Episode 98: Eric Barnard – Small Town, Big Dreams.


On Episode 98 of the Enormocast, I sit down with Midwest native and ice farmer, Eric Barnard. Eric found climbing after Jerry’s death and getting sick and tired of Hacky Sack, and he went on to develop the early bouldering scene at Devil’s Lake, Wisconsin. After a stint in Pocatello, Idaho, he and his family moved back to the flatish-lands to start working on a climbing empire on the Mississippi. While working as the Director of Winona State’s Outdoor Education and Recreation Center, he has been a force behind creating a world class gym and now a city supported ice park. A motivated family man and climber, Eric is trying to have it all in what will soon become the Boulder of the upper midwest, Winona, Minnesota.

Take a class from Eric.


6 Replies to “Episode 98: Eric Barnard – Small Town, Big Dreams.”

  1. Love this episode! Such a great talk with a climber I share some common ground with, I’m a father with similar conflicts between family and climbing. I also try my best to be a good steward in my local climbing area of SLC. What really strikes a cord is how he speaks about the utilization of our lands as a source of income because of its recreational activities and not energy extraction. W I th what’s going on with governor Herbert and bears ears at the moment, that part of the conversation really struck home. Thanks Kalous.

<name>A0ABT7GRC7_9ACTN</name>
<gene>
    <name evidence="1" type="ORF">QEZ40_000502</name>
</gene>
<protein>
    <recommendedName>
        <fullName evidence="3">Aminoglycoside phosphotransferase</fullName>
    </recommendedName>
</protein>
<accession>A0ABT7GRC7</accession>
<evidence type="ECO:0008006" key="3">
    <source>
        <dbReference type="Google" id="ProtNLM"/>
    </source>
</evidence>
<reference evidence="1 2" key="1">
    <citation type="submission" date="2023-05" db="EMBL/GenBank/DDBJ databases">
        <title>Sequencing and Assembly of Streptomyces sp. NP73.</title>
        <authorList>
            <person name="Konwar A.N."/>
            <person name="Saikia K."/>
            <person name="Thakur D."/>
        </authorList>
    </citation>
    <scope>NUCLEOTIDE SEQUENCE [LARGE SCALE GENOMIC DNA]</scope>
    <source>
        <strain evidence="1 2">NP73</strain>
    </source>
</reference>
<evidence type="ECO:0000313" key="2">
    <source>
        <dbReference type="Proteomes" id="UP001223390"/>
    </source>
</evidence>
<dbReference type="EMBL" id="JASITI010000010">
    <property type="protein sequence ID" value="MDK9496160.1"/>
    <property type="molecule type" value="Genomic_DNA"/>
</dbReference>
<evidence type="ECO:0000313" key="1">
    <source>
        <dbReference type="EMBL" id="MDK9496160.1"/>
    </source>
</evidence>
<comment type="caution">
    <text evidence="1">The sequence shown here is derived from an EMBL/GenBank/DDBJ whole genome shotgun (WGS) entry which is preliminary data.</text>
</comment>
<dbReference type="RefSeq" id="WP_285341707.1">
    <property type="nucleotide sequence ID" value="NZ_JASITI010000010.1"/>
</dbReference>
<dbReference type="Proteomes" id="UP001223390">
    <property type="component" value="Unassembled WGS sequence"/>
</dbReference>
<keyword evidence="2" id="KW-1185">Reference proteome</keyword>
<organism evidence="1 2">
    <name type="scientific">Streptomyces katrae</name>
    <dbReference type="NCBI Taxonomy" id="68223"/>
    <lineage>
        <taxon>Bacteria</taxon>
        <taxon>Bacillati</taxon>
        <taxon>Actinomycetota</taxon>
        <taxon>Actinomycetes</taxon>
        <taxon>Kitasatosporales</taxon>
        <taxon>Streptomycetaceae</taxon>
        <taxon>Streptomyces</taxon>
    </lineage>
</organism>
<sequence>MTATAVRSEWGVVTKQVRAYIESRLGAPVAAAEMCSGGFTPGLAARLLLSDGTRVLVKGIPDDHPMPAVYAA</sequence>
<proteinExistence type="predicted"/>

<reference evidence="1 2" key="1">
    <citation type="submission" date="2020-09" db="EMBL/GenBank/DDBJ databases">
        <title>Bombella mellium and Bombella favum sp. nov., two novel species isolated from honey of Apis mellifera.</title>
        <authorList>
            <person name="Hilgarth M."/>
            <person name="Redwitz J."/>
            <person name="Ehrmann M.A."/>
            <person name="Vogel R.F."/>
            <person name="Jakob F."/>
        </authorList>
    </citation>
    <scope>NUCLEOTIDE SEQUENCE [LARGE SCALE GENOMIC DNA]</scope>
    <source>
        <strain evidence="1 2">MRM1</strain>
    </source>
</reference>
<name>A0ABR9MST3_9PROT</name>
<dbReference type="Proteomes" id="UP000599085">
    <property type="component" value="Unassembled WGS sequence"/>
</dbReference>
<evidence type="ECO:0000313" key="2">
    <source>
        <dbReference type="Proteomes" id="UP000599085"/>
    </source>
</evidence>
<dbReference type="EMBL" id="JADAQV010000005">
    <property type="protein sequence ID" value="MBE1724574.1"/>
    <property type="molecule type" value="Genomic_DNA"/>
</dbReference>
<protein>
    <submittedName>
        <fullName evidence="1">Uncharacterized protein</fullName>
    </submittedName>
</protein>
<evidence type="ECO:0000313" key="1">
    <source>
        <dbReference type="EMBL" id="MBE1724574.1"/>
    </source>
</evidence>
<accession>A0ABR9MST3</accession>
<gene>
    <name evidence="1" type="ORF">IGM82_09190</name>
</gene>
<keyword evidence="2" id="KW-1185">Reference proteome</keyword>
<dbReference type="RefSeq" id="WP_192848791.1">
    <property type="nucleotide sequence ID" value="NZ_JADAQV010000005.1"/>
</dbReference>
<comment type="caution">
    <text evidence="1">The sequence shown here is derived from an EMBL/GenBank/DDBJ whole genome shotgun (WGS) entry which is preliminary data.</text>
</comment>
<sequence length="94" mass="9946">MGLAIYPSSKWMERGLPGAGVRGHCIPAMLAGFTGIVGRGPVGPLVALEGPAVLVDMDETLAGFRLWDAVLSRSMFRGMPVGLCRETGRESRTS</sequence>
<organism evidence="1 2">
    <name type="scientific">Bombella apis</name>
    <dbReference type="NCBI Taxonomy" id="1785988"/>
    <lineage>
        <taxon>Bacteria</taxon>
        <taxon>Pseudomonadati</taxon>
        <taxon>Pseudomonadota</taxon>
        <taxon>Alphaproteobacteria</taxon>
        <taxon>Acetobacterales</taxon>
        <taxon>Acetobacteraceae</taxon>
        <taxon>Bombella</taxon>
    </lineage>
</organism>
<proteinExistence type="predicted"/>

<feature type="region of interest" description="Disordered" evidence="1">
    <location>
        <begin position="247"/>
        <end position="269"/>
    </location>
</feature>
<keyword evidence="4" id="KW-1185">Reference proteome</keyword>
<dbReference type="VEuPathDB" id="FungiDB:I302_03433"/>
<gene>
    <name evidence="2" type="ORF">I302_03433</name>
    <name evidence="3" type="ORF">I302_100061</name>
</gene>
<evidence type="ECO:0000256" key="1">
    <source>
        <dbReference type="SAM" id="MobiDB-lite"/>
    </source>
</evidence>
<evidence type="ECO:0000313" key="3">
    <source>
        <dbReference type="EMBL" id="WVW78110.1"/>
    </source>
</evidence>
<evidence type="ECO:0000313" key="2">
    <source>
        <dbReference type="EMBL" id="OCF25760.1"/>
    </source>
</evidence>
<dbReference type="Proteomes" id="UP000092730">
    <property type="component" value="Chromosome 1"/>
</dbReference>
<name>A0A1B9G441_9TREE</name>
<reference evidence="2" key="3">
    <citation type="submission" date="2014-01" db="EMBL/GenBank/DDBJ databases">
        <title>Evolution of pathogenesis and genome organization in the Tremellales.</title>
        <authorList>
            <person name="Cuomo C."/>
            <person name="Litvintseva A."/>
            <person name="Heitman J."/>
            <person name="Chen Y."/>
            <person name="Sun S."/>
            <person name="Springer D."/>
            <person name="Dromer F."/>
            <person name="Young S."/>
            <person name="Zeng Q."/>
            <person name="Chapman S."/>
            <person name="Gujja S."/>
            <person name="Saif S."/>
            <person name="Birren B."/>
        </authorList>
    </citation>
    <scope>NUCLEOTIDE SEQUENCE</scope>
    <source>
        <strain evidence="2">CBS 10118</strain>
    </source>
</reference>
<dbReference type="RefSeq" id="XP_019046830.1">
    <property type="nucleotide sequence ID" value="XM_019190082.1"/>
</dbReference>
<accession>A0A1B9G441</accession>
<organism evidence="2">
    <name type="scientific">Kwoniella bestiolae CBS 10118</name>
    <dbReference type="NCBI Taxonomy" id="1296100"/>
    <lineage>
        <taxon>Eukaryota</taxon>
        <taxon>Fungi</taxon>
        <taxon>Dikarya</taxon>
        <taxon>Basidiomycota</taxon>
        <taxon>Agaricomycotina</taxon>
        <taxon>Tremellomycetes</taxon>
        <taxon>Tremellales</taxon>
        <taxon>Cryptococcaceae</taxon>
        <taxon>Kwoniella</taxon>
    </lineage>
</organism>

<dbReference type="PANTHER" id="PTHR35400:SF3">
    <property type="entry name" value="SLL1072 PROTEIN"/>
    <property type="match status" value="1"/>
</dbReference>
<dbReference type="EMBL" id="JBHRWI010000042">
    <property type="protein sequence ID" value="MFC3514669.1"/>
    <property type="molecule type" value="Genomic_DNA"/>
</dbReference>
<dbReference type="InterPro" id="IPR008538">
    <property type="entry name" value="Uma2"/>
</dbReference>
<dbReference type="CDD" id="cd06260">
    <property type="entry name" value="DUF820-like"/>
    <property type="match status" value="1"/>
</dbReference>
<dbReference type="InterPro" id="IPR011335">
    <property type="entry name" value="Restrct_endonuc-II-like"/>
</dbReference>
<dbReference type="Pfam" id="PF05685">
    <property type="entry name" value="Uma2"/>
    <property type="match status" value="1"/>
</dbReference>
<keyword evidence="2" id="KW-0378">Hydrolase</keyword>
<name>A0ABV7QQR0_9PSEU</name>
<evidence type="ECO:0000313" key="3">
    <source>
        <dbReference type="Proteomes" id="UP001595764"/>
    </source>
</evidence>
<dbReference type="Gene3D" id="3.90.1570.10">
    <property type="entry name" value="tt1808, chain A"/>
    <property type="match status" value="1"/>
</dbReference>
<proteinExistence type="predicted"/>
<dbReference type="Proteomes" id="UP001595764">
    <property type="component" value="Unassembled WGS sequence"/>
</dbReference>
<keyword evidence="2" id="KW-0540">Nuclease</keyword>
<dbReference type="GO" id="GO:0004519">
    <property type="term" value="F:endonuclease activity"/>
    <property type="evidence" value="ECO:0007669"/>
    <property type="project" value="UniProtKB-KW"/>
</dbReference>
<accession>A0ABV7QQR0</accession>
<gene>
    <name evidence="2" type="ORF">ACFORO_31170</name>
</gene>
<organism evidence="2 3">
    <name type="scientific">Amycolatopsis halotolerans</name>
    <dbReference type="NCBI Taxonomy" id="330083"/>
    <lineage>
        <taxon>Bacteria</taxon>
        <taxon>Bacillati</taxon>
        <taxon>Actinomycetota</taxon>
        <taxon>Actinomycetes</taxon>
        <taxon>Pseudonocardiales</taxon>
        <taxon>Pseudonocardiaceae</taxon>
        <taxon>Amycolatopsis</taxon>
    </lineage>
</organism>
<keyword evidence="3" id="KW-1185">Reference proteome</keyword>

2. Chris & Eric,
    This was by far the best Enormocast I have listened to (and I have listened to everyone). Thank you! Eric stated, “If you don’t have the things around you that make you happy you can either travel to them or create them.” That single line made this Ohio climber get off his ass and get involved. Why don’t we an ice park in Ohio! We have cliffs dammit! We just needed the inspiration. So, thanks for that. I love the show, keep it up. Congrats on the enormobaby.

  3. Great episode again.
    I like hearing about regular (5.10/5.11) climbers with good stories. I gotta be honest; sometimes listening to the pro-climber guests is intimidating rather than inspiring. They won’t even mention anything below 5.11/5.12. You always hear how hard it was and how much training it took and how, after months of work, they finally send. But somewhere in that conversation i just want to hear about the most fun they ever had on a route. Like “Man, that 12 pitch 5.9 is beautiful.” or “Halfway up that 5.11 there’s this awesome cave”.
    Climbing well withing your limits and just having fun. Fun is more important than grades. To me a least.

    1. I still maintain that one of the great things about this sport is the ability to challenge so many people at so many levels, and yet at the same time, we can relate our experiences to each other. I’d so most of the pros I’ve had on still marvel at the beauty of the 5.9 perfect hands pitch, but they’ve been trained and proded to talk about the big and difficult shit. Also, its actually much harder to talk about the aesthetics, so they switch to the default of “it was rad”.

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